Harlon Carter, RIP, notwithstanding, the NRA did not act at Stockton and did not act after Columbine. Instead of pointing out how the agents of the government ran away and did nothing to save children and used the opportunity to mandate armed teachers, the NRA whimpered and cancelled its member meeting.

We have had Ma'alot after Ma'alot and yet our government has no solution. It is time we get aggressive and attack and put an end to this nonsense.

shooter503
October 17, 2006, 04:53 PM
An important point here is that the criminals in these cases are deliberately targeting schools. If all they wanted to do is kill people and become famous they could do much more harm in a shopping mall or at a sports event.

No, these people are targeting schools and they must be stopped at the schools. In a way the teacher is the last line of defence in the classroom in the same way an armed pilot is the last line of defence on an aircraft. We all hope the criminal gets stopped before he reaches the classroom but if all else fails an armed teacher may be the saviour.

[All teachers need not be armed, only those willing and accepted would be armed. There will be a strong deterent effect on potential criminals if they know they may be up against a trained armed adult. A policy of armed teachers will not only prevent classroom violence it will discourage many potential criminals from even going ahead with their plans at all.]

You can use that argument also.

Henry Bowman
October 17, 2006, 04:58 PM
"Arming teachers" would turn into as big a fiasco as "arming pilots." Why not simply "not disarm teachers"?

SoCalShooter
October 17, 2006, 05:04 PM
Its unfortunate that we have had to come to this point that kids are not safe in school, but I absolutetly agree that teachers should carry weapons and students should fight back, the "victim" mentality makes sense, rise up and stop being sheeple is exactly what we should be doing.

Prince Yamato
October 17, 2006, 05:40 PM
Serious. Assaults on teachers are not unknown. What provisions for preventing firearm removal from teacher during a classroom incident? What would be the result if a teacher shot a student in a violent classroom incident?

The result would be the same as if a stranger assaulted them outside, one more dead BG. Academics are assclowns of the first degree. Most of them, it's amazing they can tie their shoes in the morning, let alone teach a class of impressionable young minds. In all seriousness, what it WILL take are PRIVATE schools with pro-2A policies, allowing teachers to carry and maybe even training teachers. That and getting the Clintonite Soccer Mom mentality out of some of the people's heads. Oh the children! Oh think of the poor children.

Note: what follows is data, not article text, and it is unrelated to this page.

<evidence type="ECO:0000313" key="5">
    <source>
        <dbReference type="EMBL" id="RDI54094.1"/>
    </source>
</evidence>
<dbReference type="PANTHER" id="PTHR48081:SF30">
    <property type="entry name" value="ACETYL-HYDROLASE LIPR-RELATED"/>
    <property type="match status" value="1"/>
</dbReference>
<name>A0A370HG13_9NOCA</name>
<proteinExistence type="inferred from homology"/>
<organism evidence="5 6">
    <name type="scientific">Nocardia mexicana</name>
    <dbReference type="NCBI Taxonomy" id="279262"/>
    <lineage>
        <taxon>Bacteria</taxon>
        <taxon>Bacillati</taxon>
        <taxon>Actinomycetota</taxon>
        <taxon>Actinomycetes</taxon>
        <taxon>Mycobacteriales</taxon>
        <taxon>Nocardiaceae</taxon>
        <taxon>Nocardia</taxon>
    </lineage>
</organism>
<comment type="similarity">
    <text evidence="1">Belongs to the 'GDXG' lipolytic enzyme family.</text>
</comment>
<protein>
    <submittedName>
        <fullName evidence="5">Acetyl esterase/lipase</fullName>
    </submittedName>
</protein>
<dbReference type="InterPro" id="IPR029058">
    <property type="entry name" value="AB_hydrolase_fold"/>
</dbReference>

EDIT: May I add that I work at a University so I do have great respect for the good teachers, but man, there are a lot of bad ones.

Nitrogen
October 17, 2006, 05:53 PM
President of the Utah Education Association Kim Campbell is critical of having armed teachers. She said she cannot think of any circumstance where teachers should carry guns in school.

"I would be opposed to any guns in school, period," she said. "No matter where I would put a gun in a classroom, a class full of little people would find it. And if it were locked up safely, there would be no chance to get it."

You guys all need to take sales courses. I've found that the same methods for overcoming objections in the sales process works great in debates like this.

The real answer for this woman is,
"Part of what a lot of people that carry guns learn is how to properly keep them out of the hands of people that shouldn't have them. If you're trained to have a gun, you learn that the safest, and most useful place for it to be is directly on your person, and hidden. That way nobody knows it's there, and it makes it very difficult for someone to grab it away from you without you knowing.

Have you ever had someone try and take your keys out of your front pocket? Probably not. It's not like picking a wallet out of a back pocket. A proper gun holster will retain a gun much like your front pocket retains your keys. You'd have to reach around a piece of clothing, then pull on the gun. You'd feel the pull and react to prevent the gun from leaving your person.

If you don't believe me, I have a setup here you can put on right now and I can show you..."